Bayreuth festival draws to a close, rings the changes | Culture| Arts, music and lifestyle reporting from Germany | DW | 28.08.2009
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Bayreuth festival draws to a close, rings the changes

The world's most famous opera festival, the Richard Wagner Festival in Bayreuth, ends Friday. This year marked a new departure for the traditional event - are its troubles now behind it?

Irene Theorin in the role of Isolde and singer Robert Dean Smith as Tristan during a rehearsal of the opera Tristan and Isolde by Richard Wagner

In Bayreuth, it's a tug-of-war between old and new

The mystique of Bayreuth appears to have survived undented the new era just beginning under the co-direction of Eva Wagner-Pasquier and Katharina Wagner, and the event's popularity shows no sign of waning. This year saw 50,000 tickets to the festival sold and eight times that many requested - from fans willing to spend up to ten years on waiting lists.

Visitors flock to the south-eastern German town to experience Bayreuth's legendary tradition - a tradition jeopardized in recent years as infighting between Richard Wagner's descendents over control of the festival reached a climax. Last year, long-time director Wolfgang Wagner - who turns 90 on Aug. 30 - finally stepped down after over 50 years at the helm, and cleared the way for the younger generation.

No sooner had the board ruled that Eva and Katharina, Wolfgang's daughters from different marriages, should both be given a seven-year contract to direct the festival, calm appeared to be restored. The current season was steeped in a palpable sense of relief that the eight-year tug of war over the succession issue is finally over.

But in the storm of controversy swirling around the event, the Green Hill itself has always been the eye of the hurricane, said conductor Sebastian Weigle:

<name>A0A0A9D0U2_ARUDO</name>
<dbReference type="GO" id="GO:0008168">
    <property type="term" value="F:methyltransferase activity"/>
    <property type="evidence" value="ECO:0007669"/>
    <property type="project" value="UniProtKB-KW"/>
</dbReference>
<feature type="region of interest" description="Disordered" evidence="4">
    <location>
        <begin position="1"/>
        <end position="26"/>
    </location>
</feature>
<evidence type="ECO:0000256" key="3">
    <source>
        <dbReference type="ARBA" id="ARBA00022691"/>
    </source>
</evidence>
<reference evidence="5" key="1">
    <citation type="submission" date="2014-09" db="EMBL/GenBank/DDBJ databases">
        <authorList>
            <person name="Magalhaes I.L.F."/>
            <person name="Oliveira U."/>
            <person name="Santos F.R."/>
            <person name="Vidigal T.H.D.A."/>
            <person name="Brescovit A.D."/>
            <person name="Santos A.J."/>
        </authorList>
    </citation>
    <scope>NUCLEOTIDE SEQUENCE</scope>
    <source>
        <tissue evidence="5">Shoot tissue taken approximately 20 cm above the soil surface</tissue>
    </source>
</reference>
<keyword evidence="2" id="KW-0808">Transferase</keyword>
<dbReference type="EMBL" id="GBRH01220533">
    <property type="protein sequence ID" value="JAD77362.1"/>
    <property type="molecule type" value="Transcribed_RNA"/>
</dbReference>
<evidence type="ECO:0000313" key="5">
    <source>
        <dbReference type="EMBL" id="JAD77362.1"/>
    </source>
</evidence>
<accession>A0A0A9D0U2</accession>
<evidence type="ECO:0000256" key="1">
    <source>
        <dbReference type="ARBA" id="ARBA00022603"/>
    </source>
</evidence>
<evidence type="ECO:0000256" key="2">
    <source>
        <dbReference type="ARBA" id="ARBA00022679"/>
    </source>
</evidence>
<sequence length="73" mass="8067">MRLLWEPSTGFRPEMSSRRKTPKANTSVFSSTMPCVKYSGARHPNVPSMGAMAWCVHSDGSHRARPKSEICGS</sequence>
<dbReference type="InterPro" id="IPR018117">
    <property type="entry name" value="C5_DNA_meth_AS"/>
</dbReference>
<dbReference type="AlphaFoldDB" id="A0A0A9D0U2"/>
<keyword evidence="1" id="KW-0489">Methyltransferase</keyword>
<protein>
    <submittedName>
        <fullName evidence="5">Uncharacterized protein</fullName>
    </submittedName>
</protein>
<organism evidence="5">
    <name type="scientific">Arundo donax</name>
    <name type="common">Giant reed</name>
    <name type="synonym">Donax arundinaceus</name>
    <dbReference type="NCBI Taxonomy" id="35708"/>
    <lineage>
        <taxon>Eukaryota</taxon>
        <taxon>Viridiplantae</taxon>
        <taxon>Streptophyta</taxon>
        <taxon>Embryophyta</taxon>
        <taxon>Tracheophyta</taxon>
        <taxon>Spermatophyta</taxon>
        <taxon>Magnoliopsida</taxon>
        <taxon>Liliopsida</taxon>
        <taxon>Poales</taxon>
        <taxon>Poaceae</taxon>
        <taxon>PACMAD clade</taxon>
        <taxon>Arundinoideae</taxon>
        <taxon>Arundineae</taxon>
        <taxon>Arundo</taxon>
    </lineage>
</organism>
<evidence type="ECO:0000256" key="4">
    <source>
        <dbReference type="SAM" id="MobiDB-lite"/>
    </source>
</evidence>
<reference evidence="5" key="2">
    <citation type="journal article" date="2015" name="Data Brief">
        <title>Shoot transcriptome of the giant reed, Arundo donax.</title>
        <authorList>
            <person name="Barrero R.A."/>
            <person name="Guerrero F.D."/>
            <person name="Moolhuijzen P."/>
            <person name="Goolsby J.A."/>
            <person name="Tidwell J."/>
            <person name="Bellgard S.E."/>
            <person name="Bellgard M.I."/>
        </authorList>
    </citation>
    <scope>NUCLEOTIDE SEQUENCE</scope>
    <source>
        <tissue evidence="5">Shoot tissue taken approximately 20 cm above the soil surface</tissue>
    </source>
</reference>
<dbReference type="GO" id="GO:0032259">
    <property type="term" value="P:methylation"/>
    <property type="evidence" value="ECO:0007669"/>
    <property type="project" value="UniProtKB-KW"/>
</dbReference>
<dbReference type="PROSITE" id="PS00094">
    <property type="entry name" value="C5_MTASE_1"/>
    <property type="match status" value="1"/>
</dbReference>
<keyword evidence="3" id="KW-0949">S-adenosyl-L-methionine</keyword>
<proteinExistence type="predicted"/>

"I must say it's very calm and professional," he added. "These two ladies are unbelievably nice; they try to work together and share the responsibilities. I have an extremely good feeling."

Singer Adrian Eroed agrees. "The singers, the chorus, everyone is there, like in a big family, and you don't have the impression that it's something very big until you see the stage and the audience; then you realize, we're in Bayreuth!" he said.

Not everything goes over well

A scene from The Mastersingers of Nuremberg

Audiences don't come to Bayreuth to see avant-garde opera

Nonetheless, boos for the stage director are a tradition in Bayreuth, even - or particularly - if that director has the name Wagner.

Despite the sense of novelty surrounding this year's festival, there were no new productions in the 2009 season. It was perhaps just as well, as the more reactionary members of the audience are still struggling to come to terms with Katharina Wagner's controversial staging of "The Mastersingers of Nuremberg," which she premiered in 2007 and revived this year.